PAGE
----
Ellen G. White
Testimonies for the Church, vol. 3, 378

While you pray, dear youth, that you may not be led into temptation, remember that your work does not end with the prayer. You must then answer your own prayer as far as possible by resisting temptation, and leave that which you cannot do for yourselves for Jesus to do for you. You cannot be too guarded in your words and in your deportment, lest you invite the enemy to tempt you. Many of our youth, by their careless disregard of the warnings and reproofs given them, open the door wide for Satan to enter. With God's word for our guide and Jesus as our heavenly Teacher we need not be ignorant of His requirements or of Satan's devices and be overcome by his temptations. It will be no unpleasant task to be obedient to the will of God when we yield ourselves fully to be directed by His Spirit. 3T 378.1

Now is the time to work. If we are children of God, as long as we live in the world He will give us our work. We can never say that we have nothing to do so long as there remains a work undone. I wish that all the young could see, as I have seen, the work that they can do and that God will hold them responsible for neglecting. The greatest work that was ever accomplished in the world was done by Him who was a man of sorrows and acquainted with grief. A frivolous-minded person will never accomplish good. 3T 378.2

The spiritual weakness of many young men and women in this age is deplorable because they could be powerful agents for good if they were consecrated to God. I mourn greatly the lack of stability with the young. This we should all deplore. There seems to be a lack of power to do right, a lack of earnest effort to obey the calls of duty rather than those of inclination. There seems to be with some but little strength to resist temptation. The reason why they are dwarfs in spiritual things is because they do not by exercise grow spiritually strong. They stand still when they should be going forward. Every step in the life of faith and duty is a step toward heaven. I want greatly to hear of a reformation in many respects such as the young have never heretofore realized. Every inducement that Satan can invent is pressed upon them to make them indifferent and careless in regard to eternal things. I suggest that special efforts be made by the youth to help one another to live faithful to their baptismal vows and that they pledge themselves solemnly before God to withdraw their affections from dress and display. 3T 379.1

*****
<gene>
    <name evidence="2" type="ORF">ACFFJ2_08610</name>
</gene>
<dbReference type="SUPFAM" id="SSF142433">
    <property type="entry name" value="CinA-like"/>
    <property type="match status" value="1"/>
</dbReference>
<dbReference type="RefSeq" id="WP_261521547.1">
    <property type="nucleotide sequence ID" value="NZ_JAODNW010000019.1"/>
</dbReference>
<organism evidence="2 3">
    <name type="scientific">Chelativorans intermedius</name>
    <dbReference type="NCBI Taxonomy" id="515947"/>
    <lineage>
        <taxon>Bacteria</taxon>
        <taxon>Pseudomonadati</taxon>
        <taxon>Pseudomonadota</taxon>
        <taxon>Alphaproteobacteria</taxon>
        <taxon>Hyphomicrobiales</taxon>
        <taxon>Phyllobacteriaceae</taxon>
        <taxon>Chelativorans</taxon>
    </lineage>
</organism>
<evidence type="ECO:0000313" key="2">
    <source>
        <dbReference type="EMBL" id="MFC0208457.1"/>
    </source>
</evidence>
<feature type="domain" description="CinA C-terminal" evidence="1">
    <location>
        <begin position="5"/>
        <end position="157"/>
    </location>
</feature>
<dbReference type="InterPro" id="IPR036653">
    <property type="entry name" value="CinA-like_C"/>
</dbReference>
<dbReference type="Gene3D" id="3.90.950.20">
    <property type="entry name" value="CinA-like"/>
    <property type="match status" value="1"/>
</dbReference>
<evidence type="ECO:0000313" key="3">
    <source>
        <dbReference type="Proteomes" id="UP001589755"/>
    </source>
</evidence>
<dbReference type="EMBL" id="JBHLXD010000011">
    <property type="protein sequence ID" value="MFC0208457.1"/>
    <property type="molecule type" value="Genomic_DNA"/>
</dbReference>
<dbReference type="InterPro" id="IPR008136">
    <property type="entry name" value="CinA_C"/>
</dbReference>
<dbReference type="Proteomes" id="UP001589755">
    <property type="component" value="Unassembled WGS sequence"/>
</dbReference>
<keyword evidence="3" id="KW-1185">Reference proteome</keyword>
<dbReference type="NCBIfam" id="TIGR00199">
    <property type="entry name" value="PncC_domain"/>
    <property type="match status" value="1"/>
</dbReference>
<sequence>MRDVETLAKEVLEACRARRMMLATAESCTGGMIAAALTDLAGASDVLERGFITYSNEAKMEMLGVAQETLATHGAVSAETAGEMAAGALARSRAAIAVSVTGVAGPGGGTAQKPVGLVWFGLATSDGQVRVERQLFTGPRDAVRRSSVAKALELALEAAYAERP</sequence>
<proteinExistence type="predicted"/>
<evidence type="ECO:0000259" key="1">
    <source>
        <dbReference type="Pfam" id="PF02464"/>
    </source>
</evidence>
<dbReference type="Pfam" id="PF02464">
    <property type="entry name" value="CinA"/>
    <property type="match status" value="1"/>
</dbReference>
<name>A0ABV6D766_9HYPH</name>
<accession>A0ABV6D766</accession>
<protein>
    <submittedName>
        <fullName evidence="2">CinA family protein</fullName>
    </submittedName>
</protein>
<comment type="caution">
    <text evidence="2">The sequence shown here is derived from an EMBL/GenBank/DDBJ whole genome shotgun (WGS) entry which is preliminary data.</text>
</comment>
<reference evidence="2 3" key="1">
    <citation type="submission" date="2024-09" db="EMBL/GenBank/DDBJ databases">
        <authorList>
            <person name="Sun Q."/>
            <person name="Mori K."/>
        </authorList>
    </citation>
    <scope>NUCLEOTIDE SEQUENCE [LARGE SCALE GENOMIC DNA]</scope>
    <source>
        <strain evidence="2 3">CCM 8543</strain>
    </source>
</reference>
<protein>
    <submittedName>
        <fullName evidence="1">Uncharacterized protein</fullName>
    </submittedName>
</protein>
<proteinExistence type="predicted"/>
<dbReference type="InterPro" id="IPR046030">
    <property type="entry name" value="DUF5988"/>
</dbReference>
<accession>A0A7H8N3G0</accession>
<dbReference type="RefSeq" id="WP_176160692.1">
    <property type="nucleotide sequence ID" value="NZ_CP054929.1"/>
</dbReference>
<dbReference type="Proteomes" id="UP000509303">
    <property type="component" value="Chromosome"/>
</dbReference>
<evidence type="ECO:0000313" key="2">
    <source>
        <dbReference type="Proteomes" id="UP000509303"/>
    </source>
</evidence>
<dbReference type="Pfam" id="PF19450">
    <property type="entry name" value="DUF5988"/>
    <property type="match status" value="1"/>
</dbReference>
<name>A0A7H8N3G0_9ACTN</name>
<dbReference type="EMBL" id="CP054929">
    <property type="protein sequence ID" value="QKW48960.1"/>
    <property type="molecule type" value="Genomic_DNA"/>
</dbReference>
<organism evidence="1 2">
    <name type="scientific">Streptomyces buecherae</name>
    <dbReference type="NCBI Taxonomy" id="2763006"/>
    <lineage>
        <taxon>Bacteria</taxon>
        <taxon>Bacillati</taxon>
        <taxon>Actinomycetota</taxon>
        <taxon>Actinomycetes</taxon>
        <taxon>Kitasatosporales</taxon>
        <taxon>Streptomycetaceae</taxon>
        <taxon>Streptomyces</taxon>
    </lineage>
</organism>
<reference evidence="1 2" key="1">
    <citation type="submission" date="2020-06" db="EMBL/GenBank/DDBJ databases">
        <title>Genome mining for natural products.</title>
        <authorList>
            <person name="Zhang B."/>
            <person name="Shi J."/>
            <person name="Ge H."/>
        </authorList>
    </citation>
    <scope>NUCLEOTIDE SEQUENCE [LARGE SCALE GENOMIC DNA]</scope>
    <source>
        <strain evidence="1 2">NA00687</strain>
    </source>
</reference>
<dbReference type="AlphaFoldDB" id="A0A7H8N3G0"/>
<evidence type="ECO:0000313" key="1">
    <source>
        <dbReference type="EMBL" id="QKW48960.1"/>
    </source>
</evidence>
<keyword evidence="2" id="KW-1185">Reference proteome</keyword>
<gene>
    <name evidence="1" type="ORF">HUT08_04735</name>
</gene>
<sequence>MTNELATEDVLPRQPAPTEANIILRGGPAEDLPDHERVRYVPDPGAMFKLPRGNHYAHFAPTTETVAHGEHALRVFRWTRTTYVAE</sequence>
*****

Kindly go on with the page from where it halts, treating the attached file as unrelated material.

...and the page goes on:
Read in context »
Ellen G. White
Patriarchs and Prophets, 668

David afterward married Abigail. He was already the husband of one wife, but the custom of the nations of his time had perverted his judgment and influenced his actions. Even great and good men have erred in following the practices of the world. The bitter result of marrying many wives was sorely felt throughout all the life of David. PP 668.1

After the death of Samuel, David was left in peace for a few months. Again he repaired to the solitude of the Ziphites; but these enemies, hoping to secure the favor of the king, informed him of David's hiding place. This intelligence aroused the demon of passion that had been slumbering in Saul's breast. Once more he summoned his men of arms and led them out in pursuit of David. But friendly spies brought tidings to the son of Jesse that Saul was again pursuing him; and with a few of his men, David started out to learn the location of his enemy. It was night when, cautiously advancing, they came upon the encampment, and saw before them the tents of the king and his attendants. They were unobserved, for the camp was quiet in slumber. David called upon his friends to go with him into the very midst of the foe. In answer to his question, “Who will go down with me to Saul to the camp?” Abishai promptly responded, “I will go down with thee.” PP 668.2